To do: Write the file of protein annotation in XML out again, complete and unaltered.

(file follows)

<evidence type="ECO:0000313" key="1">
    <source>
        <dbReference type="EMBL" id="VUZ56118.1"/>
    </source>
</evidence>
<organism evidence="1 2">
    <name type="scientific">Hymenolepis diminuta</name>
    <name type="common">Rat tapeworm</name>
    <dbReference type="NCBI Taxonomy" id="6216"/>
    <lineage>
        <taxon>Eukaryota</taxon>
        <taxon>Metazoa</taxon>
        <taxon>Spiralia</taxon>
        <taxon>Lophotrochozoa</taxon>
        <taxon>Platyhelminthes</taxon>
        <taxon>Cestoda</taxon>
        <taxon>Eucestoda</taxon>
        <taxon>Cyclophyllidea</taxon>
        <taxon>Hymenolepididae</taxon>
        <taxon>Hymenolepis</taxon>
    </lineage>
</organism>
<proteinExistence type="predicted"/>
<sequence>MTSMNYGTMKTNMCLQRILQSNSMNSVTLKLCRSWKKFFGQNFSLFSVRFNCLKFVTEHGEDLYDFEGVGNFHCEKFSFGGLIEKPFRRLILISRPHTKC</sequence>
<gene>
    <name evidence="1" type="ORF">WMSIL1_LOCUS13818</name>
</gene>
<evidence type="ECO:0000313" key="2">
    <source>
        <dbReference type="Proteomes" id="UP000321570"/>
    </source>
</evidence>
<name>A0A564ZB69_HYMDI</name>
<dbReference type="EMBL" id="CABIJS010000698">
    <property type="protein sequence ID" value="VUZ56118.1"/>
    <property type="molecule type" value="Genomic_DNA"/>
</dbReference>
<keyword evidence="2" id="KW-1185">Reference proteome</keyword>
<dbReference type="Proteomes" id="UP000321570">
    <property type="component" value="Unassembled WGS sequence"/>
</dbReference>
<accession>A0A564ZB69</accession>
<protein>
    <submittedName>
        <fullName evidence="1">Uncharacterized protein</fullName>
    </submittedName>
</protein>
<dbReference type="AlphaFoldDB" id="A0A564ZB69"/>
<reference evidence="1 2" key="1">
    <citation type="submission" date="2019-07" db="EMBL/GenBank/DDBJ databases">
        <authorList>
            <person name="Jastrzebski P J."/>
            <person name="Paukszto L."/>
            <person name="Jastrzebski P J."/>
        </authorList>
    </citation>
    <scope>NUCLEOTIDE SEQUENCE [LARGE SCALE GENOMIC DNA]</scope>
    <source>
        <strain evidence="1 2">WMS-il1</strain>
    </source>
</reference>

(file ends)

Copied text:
<evidence type="ECO:0000313" key="1">
    <source>
        <dbReference type="EMBL" id="VUZ56118.1"/>
    </source>
</evidence>
<organism evidence="1 2">
    <name type="scientific">Hymenolepis diminuta</name>
    <name type="common">Rat tapeworm</name>
    <dbReference type="NCBI Taxonomy" id="6216"/>
    <lineage>
        <taxon>Eukaryota</taxon>
        <taxon>Metazoa</taxon>
        <taxon>Spiralia</taxon>
        <taxon>Lophotrochozoa</taxon>
        <taxon>Platyhelminthes</taxon>
        <taxon>Cestoda</taxon>
        <taxon>Eucestoda</taxon>
        <taxon>Cyclophyllidea</taxon>
        <taxon>Hymenolepididae</taxon>
        <taxon>Hymenolepis</taxon>
    </lineage>
</organism>
<proteinExistence type="predicted"/>
<sequence>MTSMNYGTMKTNMCLQRILQSNSMNSVTLKLCRSWKKFFGQNFSLFSVRFNCLKFVTEHGEDLYDFEGVGNFHCEKFSFGGLIEKPFRRLILISRPHTKC</sequence>
<gene>
    <name evidence="1" type="ORF">WMSIL1_LOCUS13818</name>
</gene>
<evidence type="ECO:0000313" key="2">
    <source>
        <dbReference type="Proteomes" id="UP000321570"/>
    </source>
</evidence>
<name>A0A564ZB69_HYMDI</name>
<dbReference type="EMBL" id="CABIJS010000698">
    <property type="protein sequence ID" value="VUZ56118.1"/>
    <property type="molecule type" value="Genomic_DNA"/>
</dbReference>
<keyword evidence="2" id="KW-1185">Reference proteome</keyword>
<dbReference type="Proteomes" id="UP000321570">
    <property type="component" value="Unassembled WGS sequence"/>
</dbReference>
<accession>A0A564ZB69</accession>
<protein>
    <submittedName>
        <fullName evidence="1">Uncharacterized protein</fullName>
    </submittedName>
</protein>
<dbReference type="AlphaFoldDB" id="A0A564ZB69"/>
<reference evidence="1 2" key="1">
    <citation type="submission" date="2019-07" db="EMBL/GenBank/DDBJ databases">
        <authorList>
            <person name="Jastrzebski P J."/>
            <person name="Paukszto L."/>
            <person name="Jastrzebski P J."/>
        </authorList>
    </citation>
    <scope>NUCLEOTIDE SEQUENCE [LARGE SCALE GENOMIC DNA]</scope>
    <source>
        <strain evidence="1 2">WMS-il1</strain>
    </source>
</reference>